If you are looking to explore the local grocery store wine aisle and not sure where to start, I suggest first that you try Trader Joes, because my experience is that their staff are always available to offer suggestions and they operate a little differently than the larger supermarket chains. That is not to stay that Albertson’s, Safeway, Lucky’s or other markets will not be good to try and offer less of a bargain.
When looking for a wine, often times people forget to read the back of the label. This is the easiest way to get a sense of what the flavors of the wine are, if it’s a heavy or light wine, and what it will pair best with. Finally, the best way to get to know a wine is to open it and try it. Be a little adventurous and try wines from other countries in the market aisle. New World Wines have come a long way and they are comparable to some of California’s best.
My wine find:
2007 Corbera Isola D’Oro $8.99 . Bianchini’s market or online.
Other Great Picks (Safeway, Trader Joes and other major grocery stores)
Chateau St. Jean Chardonnay
Peachy Canyon Zinfandel
Alexander Valley Vineyards Temptation Zin
Trader Joes Reserve Syrah
J. Lohr Cabernet Sauvignon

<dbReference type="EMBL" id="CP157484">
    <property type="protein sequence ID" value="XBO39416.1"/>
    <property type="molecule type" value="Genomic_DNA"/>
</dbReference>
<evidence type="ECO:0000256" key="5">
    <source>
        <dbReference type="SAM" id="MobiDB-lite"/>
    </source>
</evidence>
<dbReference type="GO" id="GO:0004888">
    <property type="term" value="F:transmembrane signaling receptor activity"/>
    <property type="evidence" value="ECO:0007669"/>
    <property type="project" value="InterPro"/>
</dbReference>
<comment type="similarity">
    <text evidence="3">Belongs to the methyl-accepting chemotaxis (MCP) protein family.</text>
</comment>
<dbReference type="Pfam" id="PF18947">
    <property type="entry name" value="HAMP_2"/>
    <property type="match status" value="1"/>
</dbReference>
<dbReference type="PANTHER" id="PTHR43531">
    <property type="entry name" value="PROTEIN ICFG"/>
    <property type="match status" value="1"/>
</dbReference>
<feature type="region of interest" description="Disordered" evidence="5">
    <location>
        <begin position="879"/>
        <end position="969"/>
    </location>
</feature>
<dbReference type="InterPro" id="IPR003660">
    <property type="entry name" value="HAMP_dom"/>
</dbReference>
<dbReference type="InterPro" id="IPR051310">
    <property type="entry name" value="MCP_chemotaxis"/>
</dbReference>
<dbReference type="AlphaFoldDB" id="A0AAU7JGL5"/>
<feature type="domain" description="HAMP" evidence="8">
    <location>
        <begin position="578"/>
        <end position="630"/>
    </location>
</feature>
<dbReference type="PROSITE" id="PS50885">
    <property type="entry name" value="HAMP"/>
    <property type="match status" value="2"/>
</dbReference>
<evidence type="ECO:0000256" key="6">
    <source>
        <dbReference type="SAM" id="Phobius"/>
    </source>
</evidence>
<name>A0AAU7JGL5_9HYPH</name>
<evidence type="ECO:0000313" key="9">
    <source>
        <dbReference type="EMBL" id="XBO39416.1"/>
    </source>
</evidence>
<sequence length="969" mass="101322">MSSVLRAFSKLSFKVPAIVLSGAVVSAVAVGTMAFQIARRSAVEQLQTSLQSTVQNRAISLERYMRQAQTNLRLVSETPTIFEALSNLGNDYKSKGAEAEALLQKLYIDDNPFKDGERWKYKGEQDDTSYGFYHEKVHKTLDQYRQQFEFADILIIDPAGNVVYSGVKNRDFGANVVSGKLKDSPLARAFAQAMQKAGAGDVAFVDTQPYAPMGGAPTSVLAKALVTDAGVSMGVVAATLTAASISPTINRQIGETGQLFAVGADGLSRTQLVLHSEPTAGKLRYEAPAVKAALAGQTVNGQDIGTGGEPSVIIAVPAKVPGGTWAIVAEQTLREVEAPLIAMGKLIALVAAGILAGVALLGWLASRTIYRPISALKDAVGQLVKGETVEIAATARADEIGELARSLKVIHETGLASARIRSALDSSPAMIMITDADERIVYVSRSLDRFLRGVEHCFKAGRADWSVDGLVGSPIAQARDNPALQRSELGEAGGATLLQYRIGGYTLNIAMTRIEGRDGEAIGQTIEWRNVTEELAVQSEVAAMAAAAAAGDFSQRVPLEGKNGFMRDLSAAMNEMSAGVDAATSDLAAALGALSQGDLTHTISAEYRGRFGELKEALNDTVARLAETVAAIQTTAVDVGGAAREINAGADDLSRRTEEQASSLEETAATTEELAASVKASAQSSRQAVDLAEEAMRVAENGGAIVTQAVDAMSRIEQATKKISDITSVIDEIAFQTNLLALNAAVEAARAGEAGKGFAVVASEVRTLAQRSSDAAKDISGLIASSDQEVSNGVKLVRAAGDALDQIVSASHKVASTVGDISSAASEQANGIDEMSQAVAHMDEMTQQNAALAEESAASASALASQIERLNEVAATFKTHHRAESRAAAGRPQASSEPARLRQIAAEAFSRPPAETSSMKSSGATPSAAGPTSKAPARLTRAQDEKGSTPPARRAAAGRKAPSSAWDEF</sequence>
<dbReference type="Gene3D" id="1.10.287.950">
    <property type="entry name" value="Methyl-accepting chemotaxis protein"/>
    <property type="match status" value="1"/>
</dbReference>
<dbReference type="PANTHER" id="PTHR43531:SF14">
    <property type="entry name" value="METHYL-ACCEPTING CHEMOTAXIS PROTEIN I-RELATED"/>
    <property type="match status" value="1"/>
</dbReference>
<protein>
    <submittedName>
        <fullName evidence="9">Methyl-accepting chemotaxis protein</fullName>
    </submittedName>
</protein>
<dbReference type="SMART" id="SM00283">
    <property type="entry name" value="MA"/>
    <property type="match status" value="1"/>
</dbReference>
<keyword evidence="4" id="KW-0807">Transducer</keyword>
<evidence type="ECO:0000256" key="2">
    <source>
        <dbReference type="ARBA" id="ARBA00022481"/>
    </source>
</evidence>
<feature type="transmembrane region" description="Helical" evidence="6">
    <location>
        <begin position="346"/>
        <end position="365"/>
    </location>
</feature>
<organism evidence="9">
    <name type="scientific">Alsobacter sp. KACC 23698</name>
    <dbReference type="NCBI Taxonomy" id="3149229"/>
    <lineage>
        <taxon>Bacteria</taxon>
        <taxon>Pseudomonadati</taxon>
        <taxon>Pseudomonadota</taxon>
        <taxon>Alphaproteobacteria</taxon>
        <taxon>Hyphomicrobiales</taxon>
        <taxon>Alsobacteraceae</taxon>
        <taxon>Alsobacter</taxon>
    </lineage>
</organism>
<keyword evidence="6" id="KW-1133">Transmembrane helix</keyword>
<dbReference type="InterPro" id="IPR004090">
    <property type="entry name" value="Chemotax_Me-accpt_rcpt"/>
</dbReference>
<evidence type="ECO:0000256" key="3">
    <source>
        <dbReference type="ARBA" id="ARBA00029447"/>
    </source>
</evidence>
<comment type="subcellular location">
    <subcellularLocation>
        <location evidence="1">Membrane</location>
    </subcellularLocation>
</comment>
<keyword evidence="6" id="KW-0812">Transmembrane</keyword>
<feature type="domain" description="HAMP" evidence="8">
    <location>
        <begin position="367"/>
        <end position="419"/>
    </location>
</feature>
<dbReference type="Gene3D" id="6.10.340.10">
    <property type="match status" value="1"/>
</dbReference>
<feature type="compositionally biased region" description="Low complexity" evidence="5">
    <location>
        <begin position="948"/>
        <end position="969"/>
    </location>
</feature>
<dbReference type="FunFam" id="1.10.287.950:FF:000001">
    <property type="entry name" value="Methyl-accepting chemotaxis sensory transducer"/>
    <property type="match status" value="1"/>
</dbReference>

08 Jun 2011
Does a dish inspire a wine selection or does the wine inspire the dish? In this case, on my visit to Tablas Creek Vineyard in Paso Robles, the wine definitely inspired the dish and the chef. Grown and bottled on the estate, the 2009 Tablas Creek Esprit de Beaucastel blanc inspired my chicken piccata cooking frenzy this evening. With notes of lemon, honey, spice, and a slight mineral finish, it was the perfect compliment to this traditonal italian dish.
Tablas Creek Winery specializes in Rhone Varietals. The Espirit is a white blend consisting of Roussane, Grenache Blanc, and Picpoul blanc grapes grown in the Rhone Valley of France. Don’t panic if you have never heard of any of these varietals. This dish could easily pair with any white wine, especially Chardonnay which flavors usually compliment, creamy buttery flavored dishes.
Here are two easy rules to follow when pairing wine and food, which I always use:
1. Compliment the dish with similar flavors in the wine. In this case, the key ingredients in the chicken piccata were lemon, capers, and butter.
2. Go opposite. For example, pairing a rich spicy pork dish with a softer, smoky red wine like Pinot Noir. Or a spicy dish with a slightly sweet wine.
3. There are no set rules to pairings. Try what works for your tastes, but I suggest trying a few traditonal pairings before you get too adventurous, especially when having dinner guests over.
4 chicken breasts rinsed and patted dry. Cut crosswise. Sprinkle with Salt and Pepper. Dredge lightly through flour. In a frying pan, add 2 tablespoons of unsalted butter and 2 tablespoons extra virgin olive oil. Cook chicken 3 minutes on each side and remove to plate. Add 1/3 cuplemon juice, 1/4 cup capers (rinsed and drained) and 1/2 cup chicken broth. Bring to boil. Return chicken to pan. Cook 5 minutes or until fully cooked. Remove to plate and pour remaining sauce over chicken. Garnish with parsley.
Tablas Creek Vineyard 2009 Espirit De Beaucastel Blanc. $40. Divine.
2009 La Crema Chardonnay $14.99. Bevmo and most grocery stores.